All three of our travelers see the same hapless victim that day, but only the Samaritan is moved with pity (v. 33). Perhaps that initial impulse, that move to pity, is the first instinct of God’s Spirit that we should take more seriously. We are prone to dismiss or censor those impulses. We immediately question their practicality or long-term consequences. Will the person I help be grateful or take advantage of me? Will I be helping or hurting, encouraging or enabling? By the time I finish such reflecting, I’ve conveniently left the intersection of Need and moved on to the other side of the road. Perhaps we should trust God more completely with our admittedly conflicting impulses.
Some of my hardest days as a pastor were the ones when I addressed the Needs that walked into the church office seeking help with rent, bills, prescriptions, or food. I struggled to find the perfect response that satisfied my desire to do the wise thing for each individual. Should I answer Need with money, or would that feed a bad habit? Should I provide Need a ride, or will my own safety be jeopardized? Should I pay Need’s bills, or does that just contribute to a broken system?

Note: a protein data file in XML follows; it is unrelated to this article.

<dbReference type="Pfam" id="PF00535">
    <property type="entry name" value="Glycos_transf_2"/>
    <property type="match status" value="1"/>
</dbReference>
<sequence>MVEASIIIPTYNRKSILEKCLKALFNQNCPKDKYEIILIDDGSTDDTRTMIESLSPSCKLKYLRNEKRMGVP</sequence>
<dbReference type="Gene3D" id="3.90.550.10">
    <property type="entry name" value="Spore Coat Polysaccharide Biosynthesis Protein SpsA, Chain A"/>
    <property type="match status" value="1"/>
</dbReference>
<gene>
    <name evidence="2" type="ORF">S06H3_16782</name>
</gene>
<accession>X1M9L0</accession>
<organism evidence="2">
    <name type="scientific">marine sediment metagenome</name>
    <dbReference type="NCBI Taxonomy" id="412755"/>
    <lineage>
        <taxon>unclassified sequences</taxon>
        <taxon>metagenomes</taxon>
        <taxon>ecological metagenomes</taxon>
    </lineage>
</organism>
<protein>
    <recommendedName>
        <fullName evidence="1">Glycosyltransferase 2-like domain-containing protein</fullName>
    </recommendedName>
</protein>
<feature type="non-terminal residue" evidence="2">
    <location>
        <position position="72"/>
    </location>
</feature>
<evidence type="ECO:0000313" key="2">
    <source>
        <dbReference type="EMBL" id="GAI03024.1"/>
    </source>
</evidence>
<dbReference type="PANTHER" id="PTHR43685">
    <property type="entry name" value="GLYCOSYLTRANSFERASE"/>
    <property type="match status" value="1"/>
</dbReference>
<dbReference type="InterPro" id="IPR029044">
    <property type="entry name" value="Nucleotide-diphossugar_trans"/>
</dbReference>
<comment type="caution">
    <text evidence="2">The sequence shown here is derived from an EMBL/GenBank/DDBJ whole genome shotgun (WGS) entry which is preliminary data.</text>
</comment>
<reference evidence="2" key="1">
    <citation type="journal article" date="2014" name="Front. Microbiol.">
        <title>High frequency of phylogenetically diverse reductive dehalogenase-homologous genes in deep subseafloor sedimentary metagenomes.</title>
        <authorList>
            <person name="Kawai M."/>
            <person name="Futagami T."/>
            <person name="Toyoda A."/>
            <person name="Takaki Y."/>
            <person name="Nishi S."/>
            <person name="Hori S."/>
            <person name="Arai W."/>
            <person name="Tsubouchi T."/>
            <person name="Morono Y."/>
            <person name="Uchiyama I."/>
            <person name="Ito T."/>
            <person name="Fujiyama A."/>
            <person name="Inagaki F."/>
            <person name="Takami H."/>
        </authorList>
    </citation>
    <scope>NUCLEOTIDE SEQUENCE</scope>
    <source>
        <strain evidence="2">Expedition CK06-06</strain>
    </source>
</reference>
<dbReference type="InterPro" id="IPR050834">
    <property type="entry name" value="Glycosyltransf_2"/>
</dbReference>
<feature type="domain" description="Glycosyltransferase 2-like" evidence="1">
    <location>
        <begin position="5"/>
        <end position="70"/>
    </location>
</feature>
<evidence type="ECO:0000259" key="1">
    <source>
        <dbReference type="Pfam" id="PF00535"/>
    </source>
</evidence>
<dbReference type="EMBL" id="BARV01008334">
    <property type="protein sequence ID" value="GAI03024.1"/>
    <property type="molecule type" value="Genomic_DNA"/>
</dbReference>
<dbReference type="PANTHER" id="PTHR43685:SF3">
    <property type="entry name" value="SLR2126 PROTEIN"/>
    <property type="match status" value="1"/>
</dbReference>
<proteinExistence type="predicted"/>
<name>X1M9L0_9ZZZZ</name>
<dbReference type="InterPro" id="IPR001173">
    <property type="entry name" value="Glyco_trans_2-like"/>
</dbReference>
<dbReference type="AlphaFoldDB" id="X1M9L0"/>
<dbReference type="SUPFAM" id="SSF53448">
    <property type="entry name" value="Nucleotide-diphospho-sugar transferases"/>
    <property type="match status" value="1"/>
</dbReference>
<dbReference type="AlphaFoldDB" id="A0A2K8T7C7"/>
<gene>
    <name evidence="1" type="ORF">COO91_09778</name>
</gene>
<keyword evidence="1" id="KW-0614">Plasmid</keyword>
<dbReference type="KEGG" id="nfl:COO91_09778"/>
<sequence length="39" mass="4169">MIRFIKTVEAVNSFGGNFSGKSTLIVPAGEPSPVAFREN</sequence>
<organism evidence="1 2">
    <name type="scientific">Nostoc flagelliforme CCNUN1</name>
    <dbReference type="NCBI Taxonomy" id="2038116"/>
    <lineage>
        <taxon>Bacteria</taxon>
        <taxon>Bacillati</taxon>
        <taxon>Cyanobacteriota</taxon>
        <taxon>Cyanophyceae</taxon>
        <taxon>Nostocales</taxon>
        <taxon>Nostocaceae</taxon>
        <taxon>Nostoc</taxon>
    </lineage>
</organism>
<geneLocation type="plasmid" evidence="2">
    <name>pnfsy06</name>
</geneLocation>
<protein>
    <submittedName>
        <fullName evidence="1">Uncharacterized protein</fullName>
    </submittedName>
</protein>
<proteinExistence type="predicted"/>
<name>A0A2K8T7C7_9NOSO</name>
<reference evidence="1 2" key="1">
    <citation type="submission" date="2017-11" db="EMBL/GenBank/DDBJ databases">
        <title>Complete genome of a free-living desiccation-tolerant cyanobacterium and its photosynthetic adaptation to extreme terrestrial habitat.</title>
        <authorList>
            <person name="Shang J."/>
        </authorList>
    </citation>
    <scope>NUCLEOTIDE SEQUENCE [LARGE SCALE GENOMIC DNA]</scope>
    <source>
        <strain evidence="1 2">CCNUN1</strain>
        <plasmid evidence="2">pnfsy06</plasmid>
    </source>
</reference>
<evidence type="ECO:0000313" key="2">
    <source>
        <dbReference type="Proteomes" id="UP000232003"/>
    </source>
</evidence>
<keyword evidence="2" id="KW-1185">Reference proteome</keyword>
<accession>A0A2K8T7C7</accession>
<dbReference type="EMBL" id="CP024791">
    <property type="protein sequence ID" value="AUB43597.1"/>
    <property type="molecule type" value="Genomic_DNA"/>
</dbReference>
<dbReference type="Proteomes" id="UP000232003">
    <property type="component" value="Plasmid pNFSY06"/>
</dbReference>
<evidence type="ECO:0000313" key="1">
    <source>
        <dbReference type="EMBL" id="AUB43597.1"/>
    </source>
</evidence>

After years of struggle, I find no assurance in my own conflicted judgment. Fully acknowledging that the Need standing there with hat in hand is probably not telling me the whole truth, I admit that I too might bend the truth if I were in those worn shoes. I realize I will never know the whole story of another’s pain. So I try my best to follow that impulse, that move to pity, and trust God to help invest my denarii the best way possible, knowing that absolutely nothing can prevent God’s grace from healing the Need only God can see.
Can we trust God with our impulses to help someone in need?
Lord, our impulses to help too often become confused and conflicted. Forgive us if our caution misleads us and help us to trust our impulses for good. Amen.